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Publication numberUS6415702 B1
Publication typeGrant
Application numberUS 09/197,771
Publication dateJul 9, 2002
Filing dateNov 23, 1998
Priority dateNov 23, 1998
Fee statusPaid
Also published asEP1004842A1, US20020056359
Publication number09197771, 197771, US 6415702 B1, US 6415702B1, US-B1-6415702, US6415702 B1, US6415702B1
InventorsAtilla Szabo, Borislav B. Vulanovic
Original AssigneeAngelotti, Inc.
Export CitationBiBTeX, EndNote, RefMan
External Links: USPTO, USPTO Assignment, Espacenet
Double action semi-automatic handgun
US 6415702 B1
Abstract
A 1911A1 model style handgun that includes a double action trigger assembly. The hammer of the handgun is cocked and released by a drawbar mounted internally to the frame. The handgun also includes a grip mounted safety device to prevent accidental discharging of the handgun and a device to de-cock the handgun without discharging a chambered round.
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Claims(11)
What is claimed:
1. A semi-automatic handgun, comprising:
a frame;
a slide mounted on the frame for reciprocating movement between a forward position and a rearward position;
barrel pivotally linked to the frame;
a thumb safety having a safe position where the thumb safety engages the slide to prevent the slide from moving relative to the frame;
a firing assembly including a sear and a hammer;
a grip safety having a safe position where the grip safety engages the firing assembly to prevent the hammer from moving; and
a drawbar mounted internally to the frame and configured to rotate the hammer into engagement with the sear and further configured to disengage the sear from the hammer to release the hammer.
2. The handgun of claim 1, further comprising a trigger and a trigger pin, the trigger mounted on the trigger pin and connected to the drawbar such that the trigger pivots about the trigger pin to move the drawbar.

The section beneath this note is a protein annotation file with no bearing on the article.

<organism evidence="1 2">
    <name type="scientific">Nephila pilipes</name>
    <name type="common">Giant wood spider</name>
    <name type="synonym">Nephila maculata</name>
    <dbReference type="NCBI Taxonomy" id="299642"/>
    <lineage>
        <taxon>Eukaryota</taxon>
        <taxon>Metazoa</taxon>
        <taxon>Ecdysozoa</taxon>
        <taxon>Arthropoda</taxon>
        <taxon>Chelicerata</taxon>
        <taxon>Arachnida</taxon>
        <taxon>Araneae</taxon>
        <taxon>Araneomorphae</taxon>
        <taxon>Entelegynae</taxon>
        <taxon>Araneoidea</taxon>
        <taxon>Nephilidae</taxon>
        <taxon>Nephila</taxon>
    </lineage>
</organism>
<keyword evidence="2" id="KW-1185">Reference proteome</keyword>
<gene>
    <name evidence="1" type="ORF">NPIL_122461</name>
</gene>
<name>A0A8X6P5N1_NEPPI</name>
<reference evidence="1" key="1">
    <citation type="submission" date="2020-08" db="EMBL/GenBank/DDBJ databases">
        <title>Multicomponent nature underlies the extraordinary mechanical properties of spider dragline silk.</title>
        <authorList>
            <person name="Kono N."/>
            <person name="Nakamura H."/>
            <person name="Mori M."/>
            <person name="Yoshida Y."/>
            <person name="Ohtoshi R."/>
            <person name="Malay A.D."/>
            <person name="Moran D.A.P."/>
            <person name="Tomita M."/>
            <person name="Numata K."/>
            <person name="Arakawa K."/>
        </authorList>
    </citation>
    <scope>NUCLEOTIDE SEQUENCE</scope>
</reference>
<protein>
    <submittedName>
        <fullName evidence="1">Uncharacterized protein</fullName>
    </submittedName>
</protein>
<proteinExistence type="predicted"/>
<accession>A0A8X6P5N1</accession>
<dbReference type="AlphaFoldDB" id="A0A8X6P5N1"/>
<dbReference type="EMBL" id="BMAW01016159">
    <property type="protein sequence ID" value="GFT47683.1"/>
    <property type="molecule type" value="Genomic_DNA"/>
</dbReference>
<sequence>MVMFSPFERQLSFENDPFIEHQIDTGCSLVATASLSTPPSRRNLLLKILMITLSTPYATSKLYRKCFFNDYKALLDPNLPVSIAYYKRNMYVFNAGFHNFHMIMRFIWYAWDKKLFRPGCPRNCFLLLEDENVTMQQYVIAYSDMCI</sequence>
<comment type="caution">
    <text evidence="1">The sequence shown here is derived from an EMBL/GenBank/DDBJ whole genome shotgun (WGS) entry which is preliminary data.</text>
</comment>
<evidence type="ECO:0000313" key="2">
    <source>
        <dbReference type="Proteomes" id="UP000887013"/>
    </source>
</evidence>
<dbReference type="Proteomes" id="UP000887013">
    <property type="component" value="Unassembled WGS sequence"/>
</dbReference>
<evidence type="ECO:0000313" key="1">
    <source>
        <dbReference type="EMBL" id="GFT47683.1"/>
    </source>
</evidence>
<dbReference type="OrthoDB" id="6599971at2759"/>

3. The handgun of claim 2, further comprising a trigger spring configured to bias the trigger towards a home position.
4. The handgun of claim 1, wherein the sear includes a pivot point, a hammer contact, and a drawbar contact, the hammer contact and the drawbar contact being positioned on the same side of the pivot point.
5. The handgun of claim 1, wherein the drawbar includes a rear leg and a hammer engagement tab projecting from the rear leg, the hammer engagement tab configured to engage the hammer to rotate the hammer into engagement with the sear.
6. The handgun of claim 5, wherein the hammer engagement tab is further configured to contact the sear to disengage the sear from the hammer.
7. The handgun of claim 1, further comprising a drawbar spring configured to bias the drawbar towards the slide.
8. The handgun of claim 1, wherein the grip safety includes a grip disposed in the frame, a safety spring acting on the grip, and a catch configured to engage the sear to prevent the sear from disengaging the hammer when the grip safety is in the safe position.
9. The handgun of claim 1, further comprising a de-cocking device operatively engaged with the firing assembly and configured to rotate the hammer from a cocked position to a half-cocked position.
10. The handgun of claim 9, wherein the hammer includes a half-cocked notch and a boss and the de-cocking device includes a lever having a boss, the lever rotatably disposed in the frame and configured for rotation in a first direction where the sear is disengaged from the hammer and where the boss on the lever engages the boss on the hammer to prevent the hammer from rotating, the lever further configured for rotation in a second direction to allow the half-cocked notch of the hammer to rotate into engagement with the sear.
11. The handgun of claim 1, wherein a portion of the drawbar is engageable with a recess in the slide and a rearward motion of the slide moves the portion of the drawbar out of the recess in the slide to disconnect the drawbar from the firing mechanism.
Description
BACKGROUND OF THE INVENTION

The present invention relates to an improvement for a 1911A1 model semi-automatic handgun. More particularly, the invention relates to a 1911A1 model semi-automatic handgun having a double action trigger assembly.